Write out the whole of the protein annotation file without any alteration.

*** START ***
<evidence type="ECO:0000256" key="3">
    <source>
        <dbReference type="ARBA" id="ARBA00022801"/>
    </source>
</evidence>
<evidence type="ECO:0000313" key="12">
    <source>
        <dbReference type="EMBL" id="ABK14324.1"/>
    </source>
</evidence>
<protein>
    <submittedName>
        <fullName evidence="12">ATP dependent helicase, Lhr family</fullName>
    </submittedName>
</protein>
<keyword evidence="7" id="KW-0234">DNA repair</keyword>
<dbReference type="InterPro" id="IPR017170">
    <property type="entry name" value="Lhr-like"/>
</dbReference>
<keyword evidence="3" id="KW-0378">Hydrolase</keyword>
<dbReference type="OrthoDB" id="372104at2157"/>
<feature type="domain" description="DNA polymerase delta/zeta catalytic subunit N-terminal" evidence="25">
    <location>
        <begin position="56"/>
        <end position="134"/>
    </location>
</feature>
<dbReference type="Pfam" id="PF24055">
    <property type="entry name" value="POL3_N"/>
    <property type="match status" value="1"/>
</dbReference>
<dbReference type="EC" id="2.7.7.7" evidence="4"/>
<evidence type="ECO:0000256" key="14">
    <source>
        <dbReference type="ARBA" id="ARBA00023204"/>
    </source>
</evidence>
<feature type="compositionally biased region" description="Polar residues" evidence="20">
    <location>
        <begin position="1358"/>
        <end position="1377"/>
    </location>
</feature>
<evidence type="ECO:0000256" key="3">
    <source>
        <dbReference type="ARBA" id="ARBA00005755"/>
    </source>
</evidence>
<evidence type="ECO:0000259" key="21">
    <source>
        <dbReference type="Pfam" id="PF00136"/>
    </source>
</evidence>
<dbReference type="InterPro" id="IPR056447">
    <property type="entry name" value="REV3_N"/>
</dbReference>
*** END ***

<evidence type="ECO:0000256" key="3">
    <source>
        <dbReference type="ARBA" id="ARBA00022801"/>
    </source>
</evidence>
<evidence type="ECO:0000313" key="12">
    <source>
        <dbReference type="EMBL" id="ABK14324.1"/>
    </source>
</evidence>
<protein>
    <submittedName>
        <fullName evidence="12">ATP dependent helicase, Lhr family</fullName>
    </submittedName>
</protein>
<keyword evidence="7" id="KW-0234">DNA repair</keyword>
<dbReference type="InterPro" id="IPR017170">
    <property type="entry name" value="Lhr-like"/>
</dbReference>
<keyword evidence="3" id="KW-0378">Hydrolase</keyword>
<dbReference type="OrthoDB" id="372104at2157"/>
<feature type="domain" description="DNA polymerase delta/zeta catalytic subunit N-terminal" evidence="25">
    <location>
        <begin position="56"/>
        <end position="134"/>
    </location>
</feature>
<dbReference type="Pfam" id="PF24055">
    <property type="entry name" value="POL3_N"/>
    <property type="match status" value="1"/>
</dbReference>
<dbReference type="EC" id="2.7.7.7" evidence="4"/>
<evidence type="ECO:0000256" key="14">
    <source>
        <dbReference type="ARBA" id="ARBA00023204"/>
    </source>
</evidence>
<feature type="compositionally biased region" description="Polar residues" evidence="20">
    <location>
        <begin position="1358"/>
        <end position="1377"/>
    </location>
</feature>
<evidence type="ECO:0000256" key="3">
    <source>
        <dbReference type="ARBA" id="ARBA00005755"/>
    </source>
</evidence>
<evidence type="ECO:0000259" key="21">
    <source>
        <dbReference type="Pfam" id="PF00136"/>
    </source>
</evidence>
<dbReference type="InterPro" id="IPR056447">
    <property type="entry name" value="REV3_N"/>
</dbReference>